Mario Mandzukic as well became a world-class striker not for his finishing, but for his well-roundedness. With a modest 15 goals in the Bundesliga and just three in the Champions League, his goal-scoring ability is by no means exceptional.
The Croat nonetheless displaced Gomez—who'd netted 80 goals in the two previous seasons—in the Bayern squad because of his superhuman fitness and incredible pressing ability. His movement and sheer physicality ran defenses ragged, and it helped Bayern become a greater team overall. It didn't matter that he was tied for fourth among Bayern scorers in the Champions League. To an extent, Mandzukic was that low on the scoring charts because he was so good—just not at scoring.
Looking ahead to the World Cup, Joachim Low has a year to figure out exactly how to best make use of the talent pool available to him. This, it seems, will involve using an unorthodox striker.
Low has in the past been hesitant to apply the term "false" when discussing the likes of Mario Gotze in the striker role, but indeed has noted, per Bundesliga.com, that due to changes in the game a team "will always need a striker who can run between the lines, stretch defenses and shoot well." He added: "It just so happens that we have players like Mario Gotze and Mesut Ozil who are capable of doing the job."
And although Gotze, Ozil and Kruse are not individually the most prolific scorers available to Low, that is not entirely relevant. What is relevant is how the team plays collectively and whether they score.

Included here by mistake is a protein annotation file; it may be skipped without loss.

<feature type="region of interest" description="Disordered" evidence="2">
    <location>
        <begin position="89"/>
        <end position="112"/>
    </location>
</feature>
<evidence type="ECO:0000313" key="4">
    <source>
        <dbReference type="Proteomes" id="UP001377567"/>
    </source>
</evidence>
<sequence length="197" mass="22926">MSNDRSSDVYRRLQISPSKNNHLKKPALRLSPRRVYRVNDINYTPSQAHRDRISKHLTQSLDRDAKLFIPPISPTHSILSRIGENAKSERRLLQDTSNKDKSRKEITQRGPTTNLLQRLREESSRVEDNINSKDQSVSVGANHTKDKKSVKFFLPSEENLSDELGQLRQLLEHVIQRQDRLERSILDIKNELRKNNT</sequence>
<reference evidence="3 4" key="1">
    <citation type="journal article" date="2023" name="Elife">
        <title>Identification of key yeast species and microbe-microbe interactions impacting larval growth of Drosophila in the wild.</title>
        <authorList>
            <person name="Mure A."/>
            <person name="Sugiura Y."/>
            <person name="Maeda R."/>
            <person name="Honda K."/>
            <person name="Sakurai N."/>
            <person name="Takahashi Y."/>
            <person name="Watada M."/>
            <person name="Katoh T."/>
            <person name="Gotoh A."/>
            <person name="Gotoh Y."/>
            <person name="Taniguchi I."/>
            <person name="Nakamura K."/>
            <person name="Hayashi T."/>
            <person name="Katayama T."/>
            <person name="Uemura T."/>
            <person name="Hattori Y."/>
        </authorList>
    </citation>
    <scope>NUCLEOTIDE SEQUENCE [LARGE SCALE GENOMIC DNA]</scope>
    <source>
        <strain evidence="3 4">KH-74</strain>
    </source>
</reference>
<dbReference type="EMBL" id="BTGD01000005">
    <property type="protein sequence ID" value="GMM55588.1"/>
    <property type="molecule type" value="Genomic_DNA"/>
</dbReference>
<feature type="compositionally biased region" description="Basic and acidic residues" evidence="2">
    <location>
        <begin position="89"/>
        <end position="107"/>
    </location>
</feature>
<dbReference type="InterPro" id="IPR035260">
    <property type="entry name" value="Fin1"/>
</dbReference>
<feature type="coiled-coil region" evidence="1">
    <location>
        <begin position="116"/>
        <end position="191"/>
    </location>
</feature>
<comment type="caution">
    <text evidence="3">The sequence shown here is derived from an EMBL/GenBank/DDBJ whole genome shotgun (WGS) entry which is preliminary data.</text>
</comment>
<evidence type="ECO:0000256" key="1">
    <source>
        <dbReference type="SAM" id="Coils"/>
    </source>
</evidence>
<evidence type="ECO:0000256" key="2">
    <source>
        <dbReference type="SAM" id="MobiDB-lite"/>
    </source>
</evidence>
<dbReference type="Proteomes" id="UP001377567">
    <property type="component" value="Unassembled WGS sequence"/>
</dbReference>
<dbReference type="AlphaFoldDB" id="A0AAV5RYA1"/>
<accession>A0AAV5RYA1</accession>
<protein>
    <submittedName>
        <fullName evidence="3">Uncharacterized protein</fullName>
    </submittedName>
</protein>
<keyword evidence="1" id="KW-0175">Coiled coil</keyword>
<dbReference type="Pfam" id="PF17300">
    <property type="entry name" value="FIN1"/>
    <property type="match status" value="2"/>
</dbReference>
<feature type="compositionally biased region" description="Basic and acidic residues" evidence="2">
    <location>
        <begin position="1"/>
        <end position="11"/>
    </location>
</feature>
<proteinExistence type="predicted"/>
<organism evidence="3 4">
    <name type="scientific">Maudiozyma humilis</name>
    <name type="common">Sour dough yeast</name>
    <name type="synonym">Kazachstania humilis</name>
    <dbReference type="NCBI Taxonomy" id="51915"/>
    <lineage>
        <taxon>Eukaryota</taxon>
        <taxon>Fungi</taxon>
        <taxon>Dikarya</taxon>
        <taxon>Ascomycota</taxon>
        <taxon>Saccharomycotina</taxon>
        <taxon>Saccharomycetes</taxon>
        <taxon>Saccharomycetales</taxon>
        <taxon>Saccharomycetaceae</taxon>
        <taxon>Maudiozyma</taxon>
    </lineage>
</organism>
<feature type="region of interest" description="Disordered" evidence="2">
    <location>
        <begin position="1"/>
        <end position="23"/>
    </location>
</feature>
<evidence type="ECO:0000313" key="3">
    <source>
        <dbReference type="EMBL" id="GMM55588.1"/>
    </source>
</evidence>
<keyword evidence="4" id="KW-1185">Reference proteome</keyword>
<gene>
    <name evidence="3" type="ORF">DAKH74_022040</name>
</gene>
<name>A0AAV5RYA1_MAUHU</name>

Low occasionally experimented with natural midfielders in the striker role in 2012, but has put more faith in the tactic ever since Germany's 2-1 friendly win against France in February. With the score level at 1-1, he withdrew Gomez before the hour mark and brought on Toni Kroos. Ozil moved into the striker role, and not long thereafter, Sami Khedira scored the winner.
In March, Germany won back-to-back matches against Kazakhstan with Gotze deployed as the central striker. The 20-year-old scored in both games, but more critically, Germany were extremely unpredictable and deadly in attack. They scored seven times in the two games, and could have found the net many more times.
Kazakhstan may be rather underwhelming opponents, but the winner in France and the shock of Ecuador by a team of German reserves more than suggest Low has the right idea in mind.
Football is changing, and in Germany, talent cultivation and its use are headed in the right direction. There are few classic poachers coming through the German ranks because a one-dimensional player is by definition very limited.
Given the versatility of today's best strikers, Mandzukic's displacement of Gomez in the Bayern squad and especially the quality of attacking midfielders in Germany's talent pool, it's ostensible that Low is right to use a Gotze or Kruse in attack instead of a Gomez or Kiessling. It's not that Germany lack strikers, it's that the role of the striker has changed.